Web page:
Oatmeal Stout - It's What's For Dinner
I love a good Oatmeal Stout, heck I even love a bad oatmeal stout. Seriously, it's silky smooth mouthfeel is the stuff dreams are made of. As the cold weather approaches, more and more I imagine sitting around a cozy fireplace with the love of my life in one hand and an oatmeal stout in the other, or better yet in my belly.
So where did this nectar of the gods originate from? Well it's obviously a stout which can be traced back to the Porter's of the early 1700's. Stout means "strong" or "proud" so a strong Porter was called a Stout Porter. The singular term Stout as referring to it's own style, and different from a Porter, didn't hit the mainstream until sometime during the late 1800's.
Oats have always been used in brewing beer. This practice can be traced all the way back to the Medieval Period. There was a lull in the use of oats in brewing that lasted 200-300 years but interest returned near the end of the 19th century due to oats association with good health.
This trend lasted for another 50-60 years but by the mid-1970's literally nobody was producing an Oatmeal Stout. This is probably due to the popularity of light lagers and/or bikini clad girls pretending to drink light lagers, it's hard to tell who was the culprit in that mass market shift. But, thanks to Michael Jackson, the beer writer not the mega pop star, the fabled Oatmeal Stout began to capture the hearts and minds of good beer enthusiasts around the world after reading his The World Guide to Beer published in 1977.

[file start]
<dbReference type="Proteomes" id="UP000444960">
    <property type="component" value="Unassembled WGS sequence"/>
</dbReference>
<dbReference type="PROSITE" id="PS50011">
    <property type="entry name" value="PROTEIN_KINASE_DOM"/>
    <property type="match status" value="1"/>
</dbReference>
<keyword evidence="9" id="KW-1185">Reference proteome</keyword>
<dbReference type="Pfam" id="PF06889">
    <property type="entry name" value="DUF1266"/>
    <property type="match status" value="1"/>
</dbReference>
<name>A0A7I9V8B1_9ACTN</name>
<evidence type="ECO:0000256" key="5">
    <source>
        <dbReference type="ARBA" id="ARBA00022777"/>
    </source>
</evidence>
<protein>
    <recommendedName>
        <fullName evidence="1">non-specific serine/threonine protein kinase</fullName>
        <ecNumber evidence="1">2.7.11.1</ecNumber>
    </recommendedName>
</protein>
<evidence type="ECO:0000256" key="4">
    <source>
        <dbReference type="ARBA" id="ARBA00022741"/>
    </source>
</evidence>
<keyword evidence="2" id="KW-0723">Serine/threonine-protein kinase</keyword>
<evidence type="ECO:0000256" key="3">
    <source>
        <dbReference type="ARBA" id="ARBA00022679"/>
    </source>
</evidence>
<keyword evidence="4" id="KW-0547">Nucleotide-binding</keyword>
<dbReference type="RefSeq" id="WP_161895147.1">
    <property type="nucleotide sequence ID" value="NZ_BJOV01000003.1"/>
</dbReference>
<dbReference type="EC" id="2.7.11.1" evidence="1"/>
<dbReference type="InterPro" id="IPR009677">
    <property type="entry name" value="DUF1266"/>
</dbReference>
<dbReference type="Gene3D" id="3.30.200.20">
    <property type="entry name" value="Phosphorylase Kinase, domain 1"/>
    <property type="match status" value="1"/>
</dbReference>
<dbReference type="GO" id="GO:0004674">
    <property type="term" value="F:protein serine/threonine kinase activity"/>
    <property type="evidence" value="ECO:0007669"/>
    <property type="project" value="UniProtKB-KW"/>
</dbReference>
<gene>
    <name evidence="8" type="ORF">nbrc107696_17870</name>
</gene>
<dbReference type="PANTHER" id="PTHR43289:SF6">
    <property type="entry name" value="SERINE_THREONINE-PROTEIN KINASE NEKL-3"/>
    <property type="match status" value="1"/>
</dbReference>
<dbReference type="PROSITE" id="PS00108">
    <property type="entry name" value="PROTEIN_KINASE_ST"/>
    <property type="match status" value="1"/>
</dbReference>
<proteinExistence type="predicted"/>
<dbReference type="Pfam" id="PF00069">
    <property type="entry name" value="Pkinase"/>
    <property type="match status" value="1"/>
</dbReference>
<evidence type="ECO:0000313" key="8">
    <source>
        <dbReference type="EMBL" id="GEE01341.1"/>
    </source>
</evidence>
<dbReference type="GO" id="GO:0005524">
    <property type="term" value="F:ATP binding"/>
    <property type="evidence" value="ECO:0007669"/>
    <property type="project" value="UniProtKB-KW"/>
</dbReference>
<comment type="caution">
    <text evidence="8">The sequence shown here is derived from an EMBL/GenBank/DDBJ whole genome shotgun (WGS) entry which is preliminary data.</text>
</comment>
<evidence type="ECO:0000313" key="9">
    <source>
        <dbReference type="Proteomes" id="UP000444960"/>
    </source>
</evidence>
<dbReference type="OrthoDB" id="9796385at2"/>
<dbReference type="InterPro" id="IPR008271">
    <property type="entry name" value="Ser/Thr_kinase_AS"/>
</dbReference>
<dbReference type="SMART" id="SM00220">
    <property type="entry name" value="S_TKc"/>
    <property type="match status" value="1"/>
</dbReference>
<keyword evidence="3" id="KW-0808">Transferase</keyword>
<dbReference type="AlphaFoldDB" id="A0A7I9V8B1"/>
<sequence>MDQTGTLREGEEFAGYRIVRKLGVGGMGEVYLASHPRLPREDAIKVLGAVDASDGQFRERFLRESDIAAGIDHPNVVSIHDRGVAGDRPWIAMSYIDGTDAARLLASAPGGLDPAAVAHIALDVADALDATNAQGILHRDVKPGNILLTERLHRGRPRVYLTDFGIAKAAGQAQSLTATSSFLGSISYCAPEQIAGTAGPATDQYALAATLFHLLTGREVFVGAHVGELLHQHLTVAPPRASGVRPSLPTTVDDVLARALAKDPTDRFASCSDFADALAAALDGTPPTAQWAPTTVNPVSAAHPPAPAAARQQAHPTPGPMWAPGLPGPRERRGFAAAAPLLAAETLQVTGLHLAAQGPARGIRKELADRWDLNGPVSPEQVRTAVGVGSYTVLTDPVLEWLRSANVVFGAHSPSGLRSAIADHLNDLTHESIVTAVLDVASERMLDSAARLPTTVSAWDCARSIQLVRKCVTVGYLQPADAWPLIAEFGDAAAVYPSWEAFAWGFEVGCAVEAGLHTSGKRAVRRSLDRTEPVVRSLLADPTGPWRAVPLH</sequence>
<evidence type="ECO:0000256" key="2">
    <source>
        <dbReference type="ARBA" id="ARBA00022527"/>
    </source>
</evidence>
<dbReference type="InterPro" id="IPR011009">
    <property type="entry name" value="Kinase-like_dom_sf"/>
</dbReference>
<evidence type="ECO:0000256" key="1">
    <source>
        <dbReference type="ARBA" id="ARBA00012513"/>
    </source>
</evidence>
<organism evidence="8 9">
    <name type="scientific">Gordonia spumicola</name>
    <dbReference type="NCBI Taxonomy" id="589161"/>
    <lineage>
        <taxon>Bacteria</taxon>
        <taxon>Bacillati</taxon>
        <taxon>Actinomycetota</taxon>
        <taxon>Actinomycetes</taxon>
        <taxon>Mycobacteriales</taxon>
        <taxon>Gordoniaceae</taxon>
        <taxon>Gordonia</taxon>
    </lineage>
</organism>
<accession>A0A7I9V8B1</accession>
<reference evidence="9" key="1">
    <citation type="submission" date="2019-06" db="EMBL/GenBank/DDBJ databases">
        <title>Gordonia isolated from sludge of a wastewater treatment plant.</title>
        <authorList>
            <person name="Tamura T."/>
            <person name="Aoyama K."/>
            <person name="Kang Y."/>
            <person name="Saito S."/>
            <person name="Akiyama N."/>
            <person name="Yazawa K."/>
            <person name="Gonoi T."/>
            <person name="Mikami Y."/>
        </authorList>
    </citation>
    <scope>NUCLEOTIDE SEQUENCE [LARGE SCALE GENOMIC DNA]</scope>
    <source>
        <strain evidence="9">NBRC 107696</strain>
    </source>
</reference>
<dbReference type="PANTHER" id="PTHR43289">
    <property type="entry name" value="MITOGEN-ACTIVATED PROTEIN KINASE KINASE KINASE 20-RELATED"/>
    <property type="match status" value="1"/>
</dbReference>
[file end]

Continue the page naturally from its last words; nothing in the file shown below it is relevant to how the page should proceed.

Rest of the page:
Today the most classic and well known example of an Oatmeal Stout is Samuel Smith's Oatmeal Stout. Many craft breweries across the United States, Canada, and Europe are also producing really great Oatmeal Stouts. Some of my favourites are McAuslan's St-Ambroise Oatmeal Stout and Muskoka Brewery's Shinnicked Stout.
Some of the best oatmeal stouts I have had lately were made by homebrewers. Anyone can make a great oatmeal stout at home in their kitchen. There are lots of great recipes out there or use the recipe outlined below.
An oatmeal stout has a dark colour, full body, roasty and malty flavour. This is all complemented with the silky smooth mouthfeel contributed by the oats.
Oatmeal Stout is BJCP style 16B and has the following characteristics, according to them.
- OG: 1045 - 1065
- FG: 1010 - 1018
- ABV: 4.2 - 5.9
- IBU: 25 - 40
- SRM: 22 - 40
A traditional English Oatmeal Stout featuring a full body and silky smooth mouthfeel. It is dark and rich, full of roasted flavors and aromas, and has substantial coffee and chocolate notes.
East Kent Goldings
68.9°C for 60min
2 weeks in the fermenter and 2 weeks bottle conditioning
Or for a limited time get this recipe as a kit for 20% OFF from Oct 6-19 2018 here > Yorkshire Square Oatmeal Stout All-Grain
I'd love to hear about your homebrew Oatmeal Stout recipes and adventures.
Comment below, Cheers!